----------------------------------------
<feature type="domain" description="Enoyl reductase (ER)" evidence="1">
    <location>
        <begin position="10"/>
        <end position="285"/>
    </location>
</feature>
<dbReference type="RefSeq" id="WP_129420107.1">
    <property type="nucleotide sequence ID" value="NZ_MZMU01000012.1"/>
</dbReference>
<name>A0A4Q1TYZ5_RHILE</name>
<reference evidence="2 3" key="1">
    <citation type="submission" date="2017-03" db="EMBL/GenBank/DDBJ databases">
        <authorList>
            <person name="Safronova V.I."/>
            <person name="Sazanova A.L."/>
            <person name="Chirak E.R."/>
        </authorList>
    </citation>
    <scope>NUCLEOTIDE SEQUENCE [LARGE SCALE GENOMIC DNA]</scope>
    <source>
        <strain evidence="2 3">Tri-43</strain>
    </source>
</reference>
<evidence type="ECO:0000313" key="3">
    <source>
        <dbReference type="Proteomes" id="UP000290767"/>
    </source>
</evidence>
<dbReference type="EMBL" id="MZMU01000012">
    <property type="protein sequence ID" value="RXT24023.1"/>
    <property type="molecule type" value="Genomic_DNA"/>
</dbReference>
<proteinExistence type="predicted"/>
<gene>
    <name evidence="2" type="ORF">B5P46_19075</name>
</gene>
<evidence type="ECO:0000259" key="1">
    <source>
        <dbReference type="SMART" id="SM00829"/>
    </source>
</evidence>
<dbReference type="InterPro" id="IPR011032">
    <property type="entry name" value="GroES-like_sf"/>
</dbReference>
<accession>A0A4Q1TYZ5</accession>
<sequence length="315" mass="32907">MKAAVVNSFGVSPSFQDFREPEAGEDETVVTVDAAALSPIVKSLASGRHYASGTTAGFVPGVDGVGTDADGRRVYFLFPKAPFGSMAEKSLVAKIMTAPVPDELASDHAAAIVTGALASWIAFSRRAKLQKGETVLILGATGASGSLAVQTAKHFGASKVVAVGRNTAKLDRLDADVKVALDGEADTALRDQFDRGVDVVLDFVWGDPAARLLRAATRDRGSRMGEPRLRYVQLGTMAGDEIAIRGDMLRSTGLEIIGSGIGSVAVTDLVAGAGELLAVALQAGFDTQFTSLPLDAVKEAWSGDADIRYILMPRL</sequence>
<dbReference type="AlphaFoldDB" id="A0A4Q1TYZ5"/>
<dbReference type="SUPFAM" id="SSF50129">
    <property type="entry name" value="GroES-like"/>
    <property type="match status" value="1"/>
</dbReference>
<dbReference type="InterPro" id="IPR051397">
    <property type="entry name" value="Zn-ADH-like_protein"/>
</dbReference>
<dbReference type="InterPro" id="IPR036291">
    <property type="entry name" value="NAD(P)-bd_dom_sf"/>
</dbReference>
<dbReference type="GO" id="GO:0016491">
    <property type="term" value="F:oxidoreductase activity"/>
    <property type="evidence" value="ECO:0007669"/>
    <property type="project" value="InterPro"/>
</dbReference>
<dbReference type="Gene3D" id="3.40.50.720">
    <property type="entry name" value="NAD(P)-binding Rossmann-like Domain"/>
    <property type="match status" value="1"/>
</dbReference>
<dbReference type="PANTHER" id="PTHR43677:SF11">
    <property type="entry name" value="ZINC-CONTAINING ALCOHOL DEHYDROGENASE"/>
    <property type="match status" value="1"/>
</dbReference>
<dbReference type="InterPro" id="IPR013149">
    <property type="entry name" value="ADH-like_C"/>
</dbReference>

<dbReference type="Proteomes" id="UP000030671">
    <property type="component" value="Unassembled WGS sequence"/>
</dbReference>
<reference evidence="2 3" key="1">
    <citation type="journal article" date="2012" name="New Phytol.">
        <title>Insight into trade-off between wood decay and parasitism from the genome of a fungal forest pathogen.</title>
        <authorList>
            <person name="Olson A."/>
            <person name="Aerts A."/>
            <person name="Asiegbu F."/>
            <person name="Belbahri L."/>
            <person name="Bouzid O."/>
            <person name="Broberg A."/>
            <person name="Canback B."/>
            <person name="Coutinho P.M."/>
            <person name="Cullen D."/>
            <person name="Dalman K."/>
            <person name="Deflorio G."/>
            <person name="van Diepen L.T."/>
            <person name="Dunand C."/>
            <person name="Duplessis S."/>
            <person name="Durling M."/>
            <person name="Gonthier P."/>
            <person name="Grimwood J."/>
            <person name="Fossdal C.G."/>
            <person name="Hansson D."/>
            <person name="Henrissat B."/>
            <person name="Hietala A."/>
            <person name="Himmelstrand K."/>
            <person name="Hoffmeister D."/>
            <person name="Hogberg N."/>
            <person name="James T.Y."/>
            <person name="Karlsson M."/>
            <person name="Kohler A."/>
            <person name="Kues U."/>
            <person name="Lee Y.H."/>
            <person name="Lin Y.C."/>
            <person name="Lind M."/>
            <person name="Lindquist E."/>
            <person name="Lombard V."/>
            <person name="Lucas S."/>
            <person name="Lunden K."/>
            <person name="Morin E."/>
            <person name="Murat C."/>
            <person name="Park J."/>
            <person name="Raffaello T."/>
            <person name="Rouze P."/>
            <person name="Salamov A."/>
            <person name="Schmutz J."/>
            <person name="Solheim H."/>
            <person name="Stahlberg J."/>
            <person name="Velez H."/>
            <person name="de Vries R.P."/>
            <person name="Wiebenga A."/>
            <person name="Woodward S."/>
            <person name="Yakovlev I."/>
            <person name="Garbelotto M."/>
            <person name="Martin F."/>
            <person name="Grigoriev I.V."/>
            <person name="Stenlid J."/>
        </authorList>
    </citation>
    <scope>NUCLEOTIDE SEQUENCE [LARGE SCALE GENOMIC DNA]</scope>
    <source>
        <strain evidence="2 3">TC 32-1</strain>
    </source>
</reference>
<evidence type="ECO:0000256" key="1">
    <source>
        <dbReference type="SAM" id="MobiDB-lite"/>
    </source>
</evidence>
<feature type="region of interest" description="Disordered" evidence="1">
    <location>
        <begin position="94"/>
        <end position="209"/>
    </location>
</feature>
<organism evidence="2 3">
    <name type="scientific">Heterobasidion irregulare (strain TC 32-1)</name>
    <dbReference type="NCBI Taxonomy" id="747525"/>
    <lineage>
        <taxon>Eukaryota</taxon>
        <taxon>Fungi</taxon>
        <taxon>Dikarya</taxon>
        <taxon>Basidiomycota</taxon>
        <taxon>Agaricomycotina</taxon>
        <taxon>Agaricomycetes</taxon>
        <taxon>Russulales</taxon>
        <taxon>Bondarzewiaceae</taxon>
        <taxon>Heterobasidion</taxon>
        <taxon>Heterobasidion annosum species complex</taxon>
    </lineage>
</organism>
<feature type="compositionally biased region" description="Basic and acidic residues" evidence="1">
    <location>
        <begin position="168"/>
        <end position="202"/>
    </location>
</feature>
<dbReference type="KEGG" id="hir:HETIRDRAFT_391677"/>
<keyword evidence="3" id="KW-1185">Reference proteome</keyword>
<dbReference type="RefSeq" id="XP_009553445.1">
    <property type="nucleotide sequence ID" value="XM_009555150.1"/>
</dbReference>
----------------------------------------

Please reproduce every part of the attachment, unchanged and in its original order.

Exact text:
<feature type="domain" description="Enoyl reductase (ER)" evidence="1">
    <location>
        <begin position="10"/>
        <end position="285"/>
    </location>
</feature>
<dbReference type="RefSeq" id="WP_129420107.1">
    <property type="nucleotide sequence ID" value="NZ_MZMU01000012.1"/>
</dbReference>
<name>A0A4Q1TYZ5_RHILE</name>
<reference evidence="2 3" key="1">
    <citation type="submission" date="2017-03" db="EMBL/GenBank/DDBJ databases">
        <authorList>
            <person name="Safronova V.I."/>
            <person name="Sazanova A.L."/>
            <person name="Chirak E.R."/>
        </authorList>
    </citation>
    <scope>NUCLEOTIDE SEQUENCE [LARGE SCALE GENOMIC DNA]</scope>
    <source>
        <strain evidence="2 3">Tri-43</strain>
    </source>
</reference>
<evidence type="ECO:0000313" key="3">
    <source>
        <dbReference type="Proteomes" id="UP000290767"/>
    </source>
</evidence>
<dbReference type="EMBL" id="MZMU01000012">
    <property type="protein sequence ID" value="RXT24023.1"/>
    <property type="molecule type" value="Genomic_DNA"/>
</dbReference>
<proteinExistence type="predicted"/>
<gene>
    <name evidence="2" type="ORF">B5P46_19075</name>
</gene>
<evidence type="ECO:0000259" key="1">
    <source>
        <dbReference type="SMART" id="SM00829"/>
    </source>
</evidence>
<dbReference type="InterPro" id="IPR011032">
    <property type="entry name" value="GroES-like_sf"/>
</dbReference>
<accession>A0A4Q1TYZ5</accession>
<sequence length="315" mass="32907">MKAAVVNSFGVSPSFQDFREPEAGEDETVVTVDAAALSPIVKSLASGRHYASGTTAGFVPGVDGVGTDADGRRVYFLFPKAPFGSMAEKSLVAKIMTAPVPDELASDHAAAIVTGALASWIAFSRRAKLQKGETVLILGATGASGSLAVQTAKHFGASKVVAVGRNTAKLDRLDADVKVALDGEADTALRDQFDRGVDVVLDFVWGDPAARLLRAATRDRGSRMGEPRLRYVQLGTMAGDEIAIRGDMLRSTGLEIIGSGIGSVAVTDLVAGAGELLAVALQAGFDTQFTSLPLDAVKEAWSGDADIRYILMPRL</sequence>
<dbReference type="AlphaFoldDB" id="A0A4Q1TYZ5"/>
<dbReference type="SUPFAM" id="SSF50129">
    <property type="entry name" value="GroES-like"/>
    <property type="match status" value="1"/>
</dbReference>
<dbReference type="InterPro" id="IPR051397">
    <property type="entry name" value="Zn-ADH-like_protein"/>
</dbReference>
<dbReference type="InterPro" id="IPR036291">
    <property type="entry name" value="NAD(P)-bd_dom_sf"/>
</dbReference>
<dbReference type="GO" id="GO:0016491">
    <property type="term" value="F:oxidoreductase activity"/>
    <property type="evidence" value="ECO:0007669"/>
    <property type="project" value="InterPro"/>
</dbReference>
<dbReference type="Gene3D" id="3.40.50.720">
    <property type="entry name" value="NAD(P)-binding Rossmann-like Domain"/>
    <property type="match status" value="1"/>
</dbReference>
<dbReference type="PANTHER" id="PTHR43677:SF11">
    <property type="entry name" value="ZINC-CONTAINING ALCOHOL DEHYDROGENASE"/>
    <property type="match status" value="1"/>
</dbReference>
<dbReference type="InterPro" id="IPR013149">
    <property type="entry name" value="ADH-like_C"/>
</dbReference>

<dbReference type="Proteomes" id="UP000030671">
    <property type="component" value="Unassembled WGS sequence"/>
</dbReference>
<reference evidence="2 3" key="1">
    <citation type="journal article" date="2012" name="New Phytol.">
        <title>Insight into trade-off between wood decay and parasitism from the genome of a fungal forest pathogen.</title>
        <authorList>
            <person name="Olson A."/>
            <person name="Aerts A."/>
            <person name="Asiegbu F."/>
            <person name="Belbahri L."/>
            <person name="Bouzid O."/>
            <person name="Broberg A."/>
            <person name="Canback B."/>
            <person name="Coutinho P.M."/>
            <person name="Cullen D."/>
            <person name="Dalman K."/>
            <person name="Deflorio G."/>
            <person name="van Diepen L.T."/>
            <person name="Dunand C."/>
            <person name="Duplessis S."/>
            <person name="Durling M."/>
            <person name="Gonthier P."/>
            <person name="Grimwood J."/>
            <person name="Fossdal C.G."/>
            <person name="Hansson D."/>
            <person name="Henrissat B."/>
            <person name="Hietala A."/>
            <person name="Himmelstrand K."/>
            <person name="Hoffmeister D."/>
            <person name="Hogberg N."/>
            <person name="James T.Y."/>
            <person name="Karlsson M."/>
            <person name="Kohler A."/>
            <person name="Kues U."/>
            <person name="Lee Y.H."/>
            <person name="Lin Y.C."/>
            <person name="Lind M."/>
            <person name="Lindquist E."/>
            <person name="Lombard V."/>
            <person name="Lucas S."/>
            <person name="Lunden K."/>
            <person name="Morin E."/>
            <person name="Murat C."/>
            <person name="Park J."/>
            <person name="Raffaello T."/>
            <person name="Rouze P."/>
            <person name="Salamov A."/>
            <person name="Schmutz J."/>
            <person name="Solheim H."/>
            <person name="Stahlberg J."/>
            <person name="Velez H."/>
            <person name="de Vries R.P."/>
            <person name="Wiebenga A."/>
            <person name="Woodward S."/>
            <person name="Yakovlev I."/>
            <person name="Garbelotto M."/>
            <person name="Martin F."/>
            <person name="Grigoriev I.V."/>
            <person name="Stenlid J."/>
        </authorList>
    </citation>
    <scope>NUCLEOTIDE SEQUENCE [LARGE SCALE GENOMIC DNA]</scope>
    <source>
        <strain evidence="2 3">TC 32-1</strain>
    </source>
</reference>
<evidence type="ECO:0000256" key="1">
    <source>
        <dbReference type="SAM" id="MobiDB-lite"/>
    </source>
</evidence>
<feature type="region of interest" description="Disordered" evidence="1">
    <location>
        <begin position="94"/>
        <end position="209"/>
    </location>
</feature>
<organism evidence="2 3">
    <name type="scientific">Heterobasidion irregulare (strain TC 32-1)</name>
    <dbReference type="NCBI Taxonomy" id="747525"/>
    <lineage>
        <taxon>Eukaryota</taxon>
        <taxon>Fungi</taxon>
        <taxon>Dikarya</taxon>
        <taxon>Basidiomycota</taxon>
        <taxon>Agaricomycotina</taxon>
        <taxon>Agaricomycetes</taxon>
        <taxon>Russulales</taxon>
        <taxon>Bondarzewiaceae</taxon>
        <taxon>Heterobasidion</taxon>
        <taxon>Heterobasidion annosum species complex</taxon>
    </lineage>
</organism>
<feature type="compositionally biased region" description="Basic and acidic residues" evidence="1">
    <location>
        <begin position="168"/>
        <end position="202"/>
    </location>
</feature>
<dbReference type="KEGG" id="hir:HETIRDRAFT_391677"/>
<keyword evidence="3" id="KW-1185">Reference proteome</keyword>
<dbReference type="RefSeq" id="XP_009553445.1">
    <property type="nucleotide sequence ID" value="XM_009555150.1"/>
</dbReference>